Five Things to See in Seoul

Written by on July 1, 2011 in Travel

Lists are always popular, so I thought I’d start by giving a list response to the question I receive most often, “When I come to Seoul, what should I see?” To be perfectly honest, this is a loaded question. In my experience, beauty is in the eye of the beholder and when traveling, that is never truer. What one may find beautiful and insightful; someone else may find boring. After all, how many times have I heard people say, “Why should I visit the Grand Canyon? It’s just a big hole in the ground!”

Therefore, when building my list, I tried to include places that represent not only Seoul, but also Korea. It’s not meant to be the definitive list, but give those visiting the capital a good place to start.

Number One: Gyeongbokgung

Why: Korea has an impressive royal history; in fact, Seoul has five “Grand Palaces” and this is the best of them all. Gyeongbok Palace offers some of the most beautiful areas for photography, has excellent tours, and changing of the guard ceremonies.

Operating Hours March to October 09:00-18:00 / November to February 09:00-17:00
* Admission is available until one hour before closing time.
* Closed Tuesdays

Admission Fees Adults (ages 19-64) 3,000 won / Group 2,400 won (10 or more people)
Youths (ages 7-18) 1,500 won / Group 1,200 won (10 or more people)
※ Age 6 and under are free.

Interpretation Services Offered
* In front of information center, Hongryemun Gate (main gate)
Tours depart in front of the Information Office inside Heungnyemun Gate. Tour takes approximately one hour.
* English: 11:00, 13:30, 15:30
* Japanese: 10:00, 12:30, 14:30
* Chinese: 10:30, 13:00, 15:00

* Reservations are required for groups of 10 or more.
For group reservations, call: +82-2-723-4283
For reservations in Chinese, call: +82-2-732-4268

Directions
1. Use exit #5 of Gyeongbokgung Station (Subway Line #3),
2. From Exit #2 of Ganghwamun Station (Subway Line #5), walk 400 meters

 

Number Two: Bongeunsa

Why: Roughly a third of those living in Korea report practicing Buddhism as their religion. Throughout Korea’s long history, the teachings of Buddha and the temples have played major roles. They are also some of the most beautiful places to explore. Bongeunsa is especially so, since it’s located across the street from the COEX shopping center and is home to one of the largest Maitreya (Buddha) statues.

Operating Hours 03:00~22:00

Admission Fees Free

Interpretation Services Offered English, Japanese, Chinese

Directions
1. By Subway:
– Exit #6 of Samseung Station (Seoul Subway Line 2), walk 100m toward Asem Tower, then turn left and walk through the Bongeunsa Temple trail. Beongeunsa Temple is located on the right. (10 minute walk)

– Exit #2 of Cheongdam Station (Seoul Subway Line 7), walk 150m toward Gyeonggi High School and turn right.

2. By Bus:
Take bus # 361, 680, 2225, 2411, 2413, 3411, 3415, 4411, 4428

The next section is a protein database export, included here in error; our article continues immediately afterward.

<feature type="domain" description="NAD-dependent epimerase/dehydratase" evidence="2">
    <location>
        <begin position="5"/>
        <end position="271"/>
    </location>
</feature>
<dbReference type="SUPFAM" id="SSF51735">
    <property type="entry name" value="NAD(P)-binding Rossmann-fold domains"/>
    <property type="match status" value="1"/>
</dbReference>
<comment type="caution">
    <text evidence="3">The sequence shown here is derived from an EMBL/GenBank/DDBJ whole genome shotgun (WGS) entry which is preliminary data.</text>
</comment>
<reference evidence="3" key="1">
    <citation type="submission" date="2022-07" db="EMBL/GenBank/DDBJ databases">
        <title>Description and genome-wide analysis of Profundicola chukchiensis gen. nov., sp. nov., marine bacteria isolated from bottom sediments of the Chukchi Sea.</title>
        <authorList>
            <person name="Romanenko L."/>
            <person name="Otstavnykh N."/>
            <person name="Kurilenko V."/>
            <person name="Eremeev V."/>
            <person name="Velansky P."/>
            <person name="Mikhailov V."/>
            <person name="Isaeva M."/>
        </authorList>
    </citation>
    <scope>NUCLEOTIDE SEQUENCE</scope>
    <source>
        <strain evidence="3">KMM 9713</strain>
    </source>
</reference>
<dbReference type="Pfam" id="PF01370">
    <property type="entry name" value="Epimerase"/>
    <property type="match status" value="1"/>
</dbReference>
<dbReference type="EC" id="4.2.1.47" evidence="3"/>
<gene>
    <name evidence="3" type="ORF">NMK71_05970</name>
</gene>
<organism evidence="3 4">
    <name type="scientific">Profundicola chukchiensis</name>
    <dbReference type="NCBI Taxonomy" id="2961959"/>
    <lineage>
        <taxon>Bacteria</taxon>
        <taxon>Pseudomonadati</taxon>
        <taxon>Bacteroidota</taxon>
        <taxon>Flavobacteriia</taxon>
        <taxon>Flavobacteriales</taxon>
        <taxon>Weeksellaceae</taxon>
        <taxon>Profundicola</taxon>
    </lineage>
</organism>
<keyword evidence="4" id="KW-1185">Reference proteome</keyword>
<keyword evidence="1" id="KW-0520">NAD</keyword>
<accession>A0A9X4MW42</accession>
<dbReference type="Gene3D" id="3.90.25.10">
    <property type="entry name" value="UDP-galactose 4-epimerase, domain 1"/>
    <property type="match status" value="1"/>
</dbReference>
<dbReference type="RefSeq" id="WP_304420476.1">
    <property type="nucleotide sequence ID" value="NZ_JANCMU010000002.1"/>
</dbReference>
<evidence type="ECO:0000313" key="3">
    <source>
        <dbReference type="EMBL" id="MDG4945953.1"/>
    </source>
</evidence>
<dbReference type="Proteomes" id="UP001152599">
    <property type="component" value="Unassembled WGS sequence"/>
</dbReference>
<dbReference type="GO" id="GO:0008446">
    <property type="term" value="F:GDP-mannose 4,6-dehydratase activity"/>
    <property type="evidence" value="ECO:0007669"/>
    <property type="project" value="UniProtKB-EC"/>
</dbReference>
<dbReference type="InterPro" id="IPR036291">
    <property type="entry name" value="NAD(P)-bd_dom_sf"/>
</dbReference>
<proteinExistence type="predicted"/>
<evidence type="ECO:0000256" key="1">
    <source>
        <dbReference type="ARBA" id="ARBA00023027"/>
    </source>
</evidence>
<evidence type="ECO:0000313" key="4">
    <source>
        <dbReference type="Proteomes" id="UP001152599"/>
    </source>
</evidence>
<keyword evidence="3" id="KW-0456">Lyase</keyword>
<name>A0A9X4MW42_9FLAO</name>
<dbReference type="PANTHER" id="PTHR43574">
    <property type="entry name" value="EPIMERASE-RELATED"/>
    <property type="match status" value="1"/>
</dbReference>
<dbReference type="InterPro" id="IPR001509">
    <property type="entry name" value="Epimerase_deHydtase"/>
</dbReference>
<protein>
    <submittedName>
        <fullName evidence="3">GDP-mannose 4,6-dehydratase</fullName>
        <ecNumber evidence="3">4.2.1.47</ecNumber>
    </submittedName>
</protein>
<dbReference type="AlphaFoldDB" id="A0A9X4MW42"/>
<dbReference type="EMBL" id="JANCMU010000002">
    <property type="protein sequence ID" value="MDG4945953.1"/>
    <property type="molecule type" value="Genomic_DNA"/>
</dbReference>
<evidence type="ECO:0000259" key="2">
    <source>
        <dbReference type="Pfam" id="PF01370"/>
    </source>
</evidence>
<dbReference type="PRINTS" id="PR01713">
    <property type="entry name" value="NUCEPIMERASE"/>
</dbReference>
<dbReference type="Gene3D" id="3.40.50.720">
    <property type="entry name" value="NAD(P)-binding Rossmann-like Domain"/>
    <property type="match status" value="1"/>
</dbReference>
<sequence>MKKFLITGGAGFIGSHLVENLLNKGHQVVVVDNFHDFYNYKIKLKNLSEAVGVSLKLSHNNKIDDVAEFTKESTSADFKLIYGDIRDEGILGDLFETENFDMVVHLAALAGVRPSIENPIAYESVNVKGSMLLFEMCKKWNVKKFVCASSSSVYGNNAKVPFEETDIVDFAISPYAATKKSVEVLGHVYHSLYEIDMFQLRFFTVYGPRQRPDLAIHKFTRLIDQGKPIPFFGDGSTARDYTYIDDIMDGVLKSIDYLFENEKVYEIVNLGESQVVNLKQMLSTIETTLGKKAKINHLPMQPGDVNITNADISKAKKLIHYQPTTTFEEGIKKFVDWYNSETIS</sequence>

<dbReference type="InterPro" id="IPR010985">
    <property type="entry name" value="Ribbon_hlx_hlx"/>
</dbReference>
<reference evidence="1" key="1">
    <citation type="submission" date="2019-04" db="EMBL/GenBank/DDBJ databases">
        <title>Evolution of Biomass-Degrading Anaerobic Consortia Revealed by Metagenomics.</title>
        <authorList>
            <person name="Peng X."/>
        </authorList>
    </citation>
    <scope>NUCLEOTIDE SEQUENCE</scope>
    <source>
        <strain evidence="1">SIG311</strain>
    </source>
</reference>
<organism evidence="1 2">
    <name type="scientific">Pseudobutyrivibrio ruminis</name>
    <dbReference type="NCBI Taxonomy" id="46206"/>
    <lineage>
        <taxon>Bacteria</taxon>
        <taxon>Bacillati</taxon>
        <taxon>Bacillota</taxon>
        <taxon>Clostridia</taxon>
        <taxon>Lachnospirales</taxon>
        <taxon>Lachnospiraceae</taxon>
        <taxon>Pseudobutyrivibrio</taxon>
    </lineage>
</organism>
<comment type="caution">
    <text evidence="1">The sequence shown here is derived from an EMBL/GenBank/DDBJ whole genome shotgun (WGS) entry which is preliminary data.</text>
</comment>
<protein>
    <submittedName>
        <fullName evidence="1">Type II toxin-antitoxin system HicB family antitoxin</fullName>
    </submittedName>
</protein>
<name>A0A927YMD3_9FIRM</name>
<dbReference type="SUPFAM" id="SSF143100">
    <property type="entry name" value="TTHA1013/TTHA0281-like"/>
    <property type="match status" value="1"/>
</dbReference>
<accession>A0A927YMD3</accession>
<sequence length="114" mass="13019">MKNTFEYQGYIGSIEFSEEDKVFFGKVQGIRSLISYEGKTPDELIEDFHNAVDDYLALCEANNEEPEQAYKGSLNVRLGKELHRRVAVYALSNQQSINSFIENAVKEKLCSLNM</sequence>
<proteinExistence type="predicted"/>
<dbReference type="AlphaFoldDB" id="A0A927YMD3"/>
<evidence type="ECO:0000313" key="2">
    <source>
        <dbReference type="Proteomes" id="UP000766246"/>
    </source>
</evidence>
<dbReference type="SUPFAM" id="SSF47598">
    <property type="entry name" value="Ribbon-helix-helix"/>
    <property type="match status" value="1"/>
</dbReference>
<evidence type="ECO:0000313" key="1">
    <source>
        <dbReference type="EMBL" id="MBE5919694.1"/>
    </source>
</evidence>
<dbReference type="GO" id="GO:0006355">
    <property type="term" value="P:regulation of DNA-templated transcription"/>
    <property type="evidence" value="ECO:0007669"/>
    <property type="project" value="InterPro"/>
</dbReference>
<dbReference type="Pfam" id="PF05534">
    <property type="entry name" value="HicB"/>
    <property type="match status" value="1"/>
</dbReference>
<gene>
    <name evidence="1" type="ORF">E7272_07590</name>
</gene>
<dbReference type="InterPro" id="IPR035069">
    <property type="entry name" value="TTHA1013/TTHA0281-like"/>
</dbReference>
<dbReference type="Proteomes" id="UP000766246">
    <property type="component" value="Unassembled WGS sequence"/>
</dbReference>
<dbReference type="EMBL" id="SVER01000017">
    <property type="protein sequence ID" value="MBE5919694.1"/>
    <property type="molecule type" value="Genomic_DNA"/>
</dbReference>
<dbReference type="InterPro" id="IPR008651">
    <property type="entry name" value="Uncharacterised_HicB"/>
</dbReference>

Number Three: National Museum of Korea

Why: It’s the largest museum in Korea and home to many historical and cultural artifacts. In addition to these treasures, many rotating and special exhibits pass through these magnificent halls. Probably the best feature of the museum is that admission to most exhibits is free. Only special exhibits charge admissions, making a day at the museum affordable and enjoyable. An entire day can be spent exploring its seven floors and more than 15,000 pieces on display.

Foreign Language Interpretation Services prior reservation required:
English, French, Spanish, Italian: +82-2-2077-9685
Chinese: +82-2-2077-9686
Japanese: +82-2-2077-9687

Directions
* Subway: Ichon Station, Seoul Subway line 4 & Jungang line, Exit #2
* Bus: Take the bus #502, #0018 >> Get off at National Museum of Korea

Web: www.museum.go.kr (Korean, English, Chinese, Japanese, German, French, Russian, Vietnam, Spanish, Thailand)

Number Four: Cheonggyecheon

Why: I included this trickling stream through the heart of Seoul for a number of reasons. First, it is visually stunning during the day. As the brook cuts through the cement on all sides, it magically transports visitors away from the hustle and bustle of the surrounding vibrant city. At night, it also comes alive with music and light shows. With its five separate zones, it offers a little for everyone.

Directions
Subway Line 1: City Hall Station, Jonggak Station, Jongno 3-ga Station, Jongno 5-ga Station, Dongdaemun Station, Sinseoldong Station
Line 2: Euljiro 1-ga Station, Euljiro 3-ga Station, Euljiro 4-ga Station, Sindang Station, Sangwangsibni Station
Line 3: Jongno 3-ga Station
Line 4: Dongdaemun History & Culture Park Station
Line 5: Gwanghwamun Station
Exit towards Cheonggyecheon Stream

Number Five: Han River

Why: The Han River has everything. With amazing parks that span more than 20km on either bank, biking trails, river cruises, and floating islands there is no better place to come and enjoy the beauty of Seoul. Several festivals and concerts also take place along this powerful waterway, making it one of the best places in the capital city to people watch.

Web: http://hangang.seoul.go.kr/eng/

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About the Author

Steve Miller

Steve Miller, the QiRanger, is Korea’s best-known travel video blogger-journalist. His videos have been viewed by millions and seen on media outlets in throughout the word. In addition to sharing his entertaining and informative videos, he writes about life abroad and releases a popular podcast. Steve appears regularly on international radio stations, talking about travel, Korean culture and East Asian news. He’s also appeared on Arirang Television sharing unique aspects of Korean life. You can follow Steve on Twitter @QiRanger or visit his site QiRanger.com.